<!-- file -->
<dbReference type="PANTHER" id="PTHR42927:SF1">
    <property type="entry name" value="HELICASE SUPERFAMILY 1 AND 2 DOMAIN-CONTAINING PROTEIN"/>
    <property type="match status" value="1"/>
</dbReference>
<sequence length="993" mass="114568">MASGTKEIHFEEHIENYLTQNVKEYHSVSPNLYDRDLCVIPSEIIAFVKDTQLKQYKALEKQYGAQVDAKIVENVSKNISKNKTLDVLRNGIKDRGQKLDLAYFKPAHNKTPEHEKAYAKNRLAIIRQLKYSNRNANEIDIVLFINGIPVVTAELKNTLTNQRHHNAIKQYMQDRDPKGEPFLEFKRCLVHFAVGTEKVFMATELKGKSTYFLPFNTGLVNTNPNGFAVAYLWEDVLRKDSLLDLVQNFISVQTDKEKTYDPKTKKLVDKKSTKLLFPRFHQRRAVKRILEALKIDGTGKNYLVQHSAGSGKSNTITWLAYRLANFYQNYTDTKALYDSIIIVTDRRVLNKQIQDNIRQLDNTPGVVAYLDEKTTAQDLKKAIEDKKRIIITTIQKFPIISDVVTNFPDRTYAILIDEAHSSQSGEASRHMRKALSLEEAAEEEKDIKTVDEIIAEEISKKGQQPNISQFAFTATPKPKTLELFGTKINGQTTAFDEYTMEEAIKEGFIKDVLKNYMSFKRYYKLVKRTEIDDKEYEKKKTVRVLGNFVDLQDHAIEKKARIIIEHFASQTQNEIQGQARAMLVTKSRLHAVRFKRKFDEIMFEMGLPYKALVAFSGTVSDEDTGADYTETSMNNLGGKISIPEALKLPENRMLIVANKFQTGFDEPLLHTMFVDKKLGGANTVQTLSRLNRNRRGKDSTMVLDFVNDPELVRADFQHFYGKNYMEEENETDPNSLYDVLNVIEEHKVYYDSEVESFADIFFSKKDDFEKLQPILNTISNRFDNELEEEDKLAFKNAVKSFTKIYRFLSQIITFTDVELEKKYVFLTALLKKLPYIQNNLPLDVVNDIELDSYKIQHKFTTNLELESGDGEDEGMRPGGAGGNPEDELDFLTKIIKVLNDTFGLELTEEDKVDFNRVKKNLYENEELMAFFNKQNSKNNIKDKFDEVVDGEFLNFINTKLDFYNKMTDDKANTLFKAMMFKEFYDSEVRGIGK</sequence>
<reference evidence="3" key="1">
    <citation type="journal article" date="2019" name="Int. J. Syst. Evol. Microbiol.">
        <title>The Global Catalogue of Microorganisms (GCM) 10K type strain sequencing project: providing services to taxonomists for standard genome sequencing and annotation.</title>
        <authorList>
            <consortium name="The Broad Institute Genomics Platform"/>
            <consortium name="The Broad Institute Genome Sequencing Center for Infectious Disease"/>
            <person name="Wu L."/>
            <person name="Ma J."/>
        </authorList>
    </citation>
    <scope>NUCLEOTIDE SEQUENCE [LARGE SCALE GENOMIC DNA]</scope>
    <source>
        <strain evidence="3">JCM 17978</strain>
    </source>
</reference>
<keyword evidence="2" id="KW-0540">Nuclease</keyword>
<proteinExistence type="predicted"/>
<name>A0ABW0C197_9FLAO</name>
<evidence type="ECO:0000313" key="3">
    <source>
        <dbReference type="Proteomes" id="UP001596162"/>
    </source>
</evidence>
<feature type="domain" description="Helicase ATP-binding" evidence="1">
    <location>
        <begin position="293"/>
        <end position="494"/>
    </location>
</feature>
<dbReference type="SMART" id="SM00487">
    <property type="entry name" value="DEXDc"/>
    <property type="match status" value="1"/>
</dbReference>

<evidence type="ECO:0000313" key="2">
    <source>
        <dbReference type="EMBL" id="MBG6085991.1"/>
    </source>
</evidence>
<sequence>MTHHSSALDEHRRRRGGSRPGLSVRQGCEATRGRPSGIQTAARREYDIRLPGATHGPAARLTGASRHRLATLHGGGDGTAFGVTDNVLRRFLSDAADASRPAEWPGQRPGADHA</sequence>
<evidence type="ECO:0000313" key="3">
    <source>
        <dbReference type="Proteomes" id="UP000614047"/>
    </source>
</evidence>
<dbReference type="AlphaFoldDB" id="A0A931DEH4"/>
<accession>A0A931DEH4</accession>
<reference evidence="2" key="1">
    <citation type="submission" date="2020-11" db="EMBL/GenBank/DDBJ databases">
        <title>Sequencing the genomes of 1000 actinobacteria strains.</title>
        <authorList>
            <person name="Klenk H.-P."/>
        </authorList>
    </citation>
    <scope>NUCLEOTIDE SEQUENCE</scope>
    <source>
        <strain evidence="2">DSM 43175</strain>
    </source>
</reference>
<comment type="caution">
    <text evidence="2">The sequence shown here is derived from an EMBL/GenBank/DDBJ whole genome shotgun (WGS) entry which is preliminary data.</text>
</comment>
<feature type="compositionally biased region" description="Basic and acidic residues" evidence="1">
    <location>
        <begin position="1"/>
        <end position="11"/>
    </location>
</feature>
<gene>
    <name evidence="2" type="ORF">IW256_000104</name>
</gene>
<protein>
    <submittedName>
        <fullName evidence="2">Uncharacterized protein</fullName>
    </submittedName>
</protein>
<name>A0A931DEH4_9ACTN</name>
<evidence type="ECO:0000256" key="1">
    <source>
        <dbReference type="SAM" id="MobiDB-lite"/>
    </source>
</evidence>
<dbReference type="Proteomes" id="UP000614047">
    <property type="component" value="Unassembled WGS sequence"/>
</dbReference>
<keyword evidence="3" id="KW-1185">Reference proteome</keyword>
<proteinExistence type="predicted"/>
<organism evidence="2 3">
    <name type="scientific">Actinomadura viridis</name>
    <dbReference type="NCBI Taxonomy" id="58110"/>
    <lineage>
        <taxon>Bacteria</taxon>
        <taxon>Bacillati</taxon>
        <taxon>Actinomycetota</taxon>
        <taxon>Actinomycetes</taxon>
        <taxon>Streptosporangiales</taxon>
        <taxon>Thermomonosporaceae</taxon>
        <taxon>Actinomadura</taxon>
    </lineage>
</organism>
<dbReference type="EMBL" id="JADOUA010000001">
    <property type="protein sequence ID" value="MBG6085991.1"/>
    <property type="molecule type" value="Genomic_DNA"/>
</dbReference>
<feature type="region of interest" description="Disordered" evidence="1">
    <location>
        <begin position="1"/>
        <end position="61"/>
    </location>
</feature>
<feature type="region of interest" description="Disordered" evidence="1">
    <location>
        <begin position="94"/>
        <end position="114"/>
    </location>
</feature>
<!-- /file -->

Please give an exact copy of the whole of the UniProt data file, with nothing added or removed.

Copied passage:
<dbReference type="PANTHER" id="PTHR42927:SF1">
    <property type="entry name" value="HELICASE SUPERFAMILY 1 AND 2 DOMAIN-CONTAINING PROTEIN"/>
    <property type="match status" value="1"/>
</dbReference>
<sequence length="993" mass="114568">MASGTKEIHFEEHIENYLTQNVKEYHSVSPNLYDRDLCVIPSEIIAFVKDTQLKQYKALEKQYGAQVDAKIVENVSKNISKNKTLDVLRNGIKDRGQKLDLAYFKPAHNKTPEHEKAYAKNRLAIIRQLKYSNRNANEIDIVLFINGIPVVTAELKNTLTNQRHHNAIKQYMQDRDPKGEPFLEFKRCLVHFAVGTEKVFMATELKGKSTYFLPFNTGLVNTNPNGFAVAYLWEDVLRKDSLLDLVQNFISVQTDKEKTYDPKTKKLVDKKSTKLLFPRFHQRRAVKRILEALKIDGTGKNYLVQHSAGSGKSNTITWLAYRLANFYQNYTDTKALYDSIIIVTDRRVLNKQIQDNIRQLDNTPGVVAYLDEKTTAQDLKKAIEDKKRIIITTIQKFPIISDVVTNFPDRTYAILIDEAHSSQSGEASRHMRKALSLEEAAEEEKDIKTVDEIIAEEISKKGQQPNISQFAFTATPKPKTLELFGTKINGQTTAFDEYTMEEAIKEGFIKDVLKNYMSFKRYYKLVKRTEIDDKEYEKKKTVRVLGNFVDLQDHAIEKKARIIIEHFASQTQNEIQGQARAMLVTKSRLHAVRFKRKFDEIMFEMGLPYKALVAFSGTVSDEDTGADYTETSMNNLGGKISIPEALKLPENRMLIVANKFQTGFDEPLLHTMFVDKKLGGANTVQTLSRLNRNRRGKDSTMVLDFVNDPELVRADFQHFYGKNYMEEENETDPNSLYDVLNVIEEHKVYYDSEVESFADIFFSKKDDFEKLQPILNTISNRFDNELEEEDKLAFKNAVKSFTKIYRFLSQIITFTDVELEKKYVFLTALLKKLPYIQNNLPLDVVNDIELDSYKIQHKFTTNLELESGDGEDEGMRPGGAGGNPEDELDFLTKIIKVLNDTFGLELTEEDKVDFNRVKKNLYENEELMAFFNKQNSKNNIKDKFDEVVDGEFLNFINTKLDFYNKMTDDKANTLFKAMMFKEFYDSEVRGIGK</sequence>
<reference evidence="3" key="1">
    <citation type="journal article" date="2019" name="Int. J. Syst. Evol. Microbiol.">
        <title>The Global Catalogue of Microorganisms (GCM) 10K type strain sequencing project: providing services to taxonomists for standard genome sequencing and annotation.</title>
        <authorList>
            <consortium name="The Broad Institute Genomics Platform"/>
            <consortium name="The Broad Institute Genome Sequencing Center for Infectious Disease"/>
            <person name="Wu L."/>
            <person name="Ma J."/>
        </authorList>
    </citation>
    <scope>NUCLEOTIDE SEQUENCE [LARGE SCALE GENOMIC DNA]</scope>
    <source>
        <strain evidence="3">JCM 17978</strain>
    </source>
</reference>
<keyword evidence="2" id="KW-0540">Nuclease</keyword>
<proteinExistence type="predicted"/>
<name>A0ABW0C197_9FLAO</name>
<evidence type="ECO:0000313" key="3">
    <source>
        <dbReference type="Proteomes" id="UP001596162"/>
    </source>
</evidence>
<feature type="domain" description="Helicase ATP-binding" evidence="1">
    <location>
        <begin position="293"/>
        <end position="494"/>
    </location>
</feature>
<dbReference type="SMART" id="SM00487">
    <property type="entry name" value="DEXDc"/>
    <property type="match status" value="1"/>
</dbReference>

<evidence type="ECO:0000313" key="2">
    <source>
        <dbReference type="EMBL" id="MBG6085991.1"/>
    </source>
</evidence>
<sequence>MTHHSSALDEHRRRRGGSRPGLSVRQGCEATRGRPSGIQTAARREYDIRLPGATHGPAARLTGASRHRLATLHGGGDGTAFGVTDNVLRRFLSDAADASRPAEWPGQRPGADHA</sequence>
<evidence type="ECO:0000313" key="3">
    <source>
        <dbReference type="Proteomes" id="UP000614047"/>
    </source>
</evidence>
<dbReference type="AlphaFoldDB" id="A0A931DEH4"/>
<accession>A0A931DEH4</accession>
<reference evidence="2" key="1">
    <citation type="submission" date="2020-11" db="EMBL/GenBank/DDBJ databases">
        <title>Sequencing the genomes of 1000 actinobacteria strains.</title>
        <authorList>
            <person name="Klenk H.-P."/>
        </authorList>
    </citation>
    <scope>NUCLEOTIDE SEQUENCE</scope>
    <source>
        <strain evidence="2">DSM 43175</strain>
    </source>
</reference>
<comment type="caution">
    <text evidence="2">The sequence shown here is derived from an EMBL/GenBank/DDBJ whole genome shotgun (WGS) entry which is preliminary data.</text>
</comment>
<feature type="compositionally biased region" description="Basic and acidic residues" evidence="1">
    <location>
        <begin position="1"/>
        <end position="11"/>
    </location>
</feature>
<gene>
    <name evidence="2" type="ORF">IW256_000104</name>
</gene>
<protein>
    <submittedName>
        <fullName evidence="2">Uncharacterized protein</fullName>
    </submittedName>
</protein>
<name>A0A931DEH4_9ACTN</name>
<evidence type="ECO:0000256" key="1">
    <source>
        <dbReference type="SAM" id="MobiDB-lite"/>
    </source>
</evidence>
<dbReference type="Proteomes" id="UP000614047">
    <property type="component" value="Unassembled WGS sequence"/>
</dbReference>
<keyword evidence="3" id="KW-1185">Reference proteome</keyword>
<proteinExistence type="predicted"/>
<organism evidence="2 3">
    <name type="scientific">Actinomadura viridis</name>
    <dbReference type="NCBI Taxonomy" id="58110"/>
    <lineage>
        <taxon>Bacteria</taxon>
        <taxon>Bacillati</taxon>
        <taxon>Actinomycetota</taxon>
        <taxon>Actinomycetes</taxon>
        <taxon>Streptosporangiales</taxon>
        <taxon>Thermomonosporaceae</taxon>
        <taxon>Actinomadura</taxon>
    </lineage>
</organism>
<dbReference type="EMBL" id="JADOUA010000001">
    <property type="protein sequence ID" value="MBG6085991.1"/>
    <property type="molecule type" value="Genomic_DNA"/>
</dbReference>
<feature type="region of interest" description="Disordered" evidence="1">
    <location>
        <begin position="1"/>
        <end position="61"/>
    </location>
</feature>
<feature type="region of interest" description="Disordered" evidence="1">
    <location>
        <begin position="94"/>
        <end position="114"/>
    </location>
</feature>